More than half of Israelis dissatisfied with teaching levels in schools

More than two-thirds of respondents also said that they felt that the schoolteachers were not adequate role models.

By
August 24, 2017 17:30
1 minute read.
student learns yiddish reading

A secondary school student learns Yiddish during a lesson of Jewish history and culture at Solomo Aleichemo Jewish school in Vilnius, Lithuania. (photo credit: REUTERS/INTS KALNINS)

 
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Fifty-two percent of Israelis are dissatisfied with the level of instruction in schools, and 68% feel that the teachers are not suitable role models for children, according to a survey.

The survey was conducted by Prof. Itzhak Gilat and Dr. Niva Wengrowicz of the Levinsky College of Education in Tel Aviv’s Research Authority. For the fourth year in a row, the Teacher Status Index examined the status of teachers in Israel compared to other professions.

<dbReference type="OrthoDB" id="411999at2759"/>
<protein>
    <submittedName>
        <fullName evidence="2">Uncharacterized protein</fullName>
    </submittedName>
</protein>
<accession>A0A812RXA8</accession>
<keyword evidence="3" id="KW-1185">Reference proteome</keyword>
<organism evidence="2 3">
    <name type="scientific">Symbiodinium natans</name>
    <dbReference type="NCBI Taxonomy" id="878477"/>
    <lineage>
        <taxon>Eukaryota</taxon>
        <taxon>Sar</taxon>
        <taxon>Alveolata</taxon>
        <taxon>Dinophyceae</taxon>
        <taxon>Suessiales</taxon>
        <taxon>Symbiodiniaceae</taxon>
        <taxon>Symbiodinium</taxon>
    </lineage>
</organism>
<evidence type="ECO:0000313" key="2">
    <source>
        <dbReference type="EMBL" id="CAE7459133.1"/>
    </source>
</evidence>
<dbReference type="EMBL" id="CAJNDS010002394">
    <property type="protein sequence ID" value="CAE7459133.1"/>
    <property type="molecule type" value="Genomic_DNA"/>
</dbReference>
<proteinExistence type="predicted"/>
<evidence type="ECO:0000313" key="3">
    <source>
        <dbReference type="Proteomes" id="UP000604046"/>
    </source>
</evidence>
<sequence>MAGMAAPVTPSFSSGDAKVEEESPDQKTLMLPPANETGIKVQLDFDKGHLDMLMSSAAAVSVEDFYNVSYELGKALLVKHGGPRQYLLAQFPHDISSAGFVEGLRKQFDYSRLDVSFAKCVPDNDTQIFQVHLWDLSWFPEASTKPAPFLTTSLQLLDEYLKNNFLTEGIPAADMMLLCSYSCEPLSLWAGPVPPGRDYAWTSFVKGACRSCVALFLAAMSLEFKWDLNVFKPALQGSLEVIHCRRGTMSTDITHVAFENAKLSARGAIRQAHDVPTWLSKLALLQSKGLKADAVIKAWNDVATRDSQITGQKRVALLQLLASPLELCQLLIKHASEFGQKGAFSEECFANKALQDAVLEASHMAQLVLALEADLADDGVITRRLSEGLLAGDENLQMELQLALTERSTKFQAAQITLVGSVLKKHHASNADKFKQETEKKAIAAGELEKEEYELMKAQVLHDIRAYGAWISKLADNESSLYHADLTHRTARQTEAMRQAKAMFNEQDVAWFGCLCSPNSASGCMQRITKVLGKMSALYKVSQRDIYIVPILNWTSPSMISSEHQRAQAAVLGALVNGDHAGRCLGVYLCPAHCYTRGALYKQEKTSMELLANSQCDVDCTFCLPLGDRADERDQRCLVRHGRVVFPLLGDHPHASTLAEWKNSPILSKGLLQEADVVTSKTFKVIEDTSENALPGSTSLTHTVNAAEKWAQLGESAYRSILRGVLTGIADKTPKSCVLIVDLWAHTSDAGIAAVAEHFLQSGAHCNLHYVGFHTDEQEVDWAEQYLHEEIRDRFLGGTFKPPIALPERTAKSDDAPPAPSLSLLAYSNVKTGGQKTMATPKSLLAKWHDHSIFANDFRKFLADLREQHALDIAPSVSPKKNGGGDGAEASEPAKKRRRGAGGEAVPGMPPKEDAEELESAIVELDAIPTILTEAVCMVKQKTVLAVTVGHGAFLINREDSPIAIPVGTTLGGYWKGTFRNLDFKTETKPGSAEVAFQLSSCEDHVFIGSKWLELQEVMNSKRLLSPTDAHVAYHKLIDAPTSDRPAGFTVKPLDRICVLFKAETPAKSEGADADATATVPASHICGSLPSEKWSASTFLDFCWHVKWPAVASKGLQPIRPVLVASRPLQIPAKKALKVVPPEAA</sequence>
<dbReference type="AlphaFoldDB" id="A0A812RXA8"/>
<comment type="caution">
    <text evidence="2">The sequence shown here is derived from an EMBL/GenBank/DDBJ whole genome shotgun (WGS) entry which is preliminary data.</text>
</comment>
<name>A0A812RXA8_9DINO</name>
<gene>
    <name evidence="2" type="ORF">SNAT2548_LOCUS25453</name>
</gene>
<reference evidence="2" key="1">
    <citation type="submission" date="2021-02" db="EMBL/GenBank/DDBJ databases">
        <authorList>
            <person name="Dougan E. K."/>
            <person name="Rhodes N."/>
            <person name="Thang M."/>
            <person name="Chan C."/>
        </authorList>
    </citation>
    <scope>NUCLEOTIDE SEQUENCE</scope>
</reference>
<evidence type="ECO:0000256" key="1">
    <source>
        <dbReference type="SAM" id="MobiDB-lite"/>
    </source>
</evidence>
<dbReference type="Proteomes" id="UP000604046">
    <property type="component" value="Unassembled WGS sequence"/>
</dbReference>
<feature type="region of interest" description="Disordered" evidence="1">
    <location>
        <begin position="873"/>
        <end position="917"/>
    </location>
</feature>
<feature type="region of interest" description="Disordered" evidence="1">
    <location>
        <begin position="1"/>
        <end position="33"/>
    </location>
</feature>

It examined the status in 2016 of medical professionals, lawyers, hi-tech employees, army professionals and social workers in comparison to teachers.

The study shows that there is a direct correlation between the status of a profession and salary. For example, the survey showed that doctors ranked the highest in overall status and received the highest salary among the six professions. Gilat believes that changing the status of teachers is a critical step in improving these results as well as the overall education system. “Increasing the social status of teachers is crucial and it requires a significant change in perception,” he told The Jerusalem Post.

“If the status of teachers is improved, in addition to raising the monthly salary, the education system will be able to bring in higher-quality educators into the system and this will directly affect the quality and effectiveness of the students’ education,” Gilat said.

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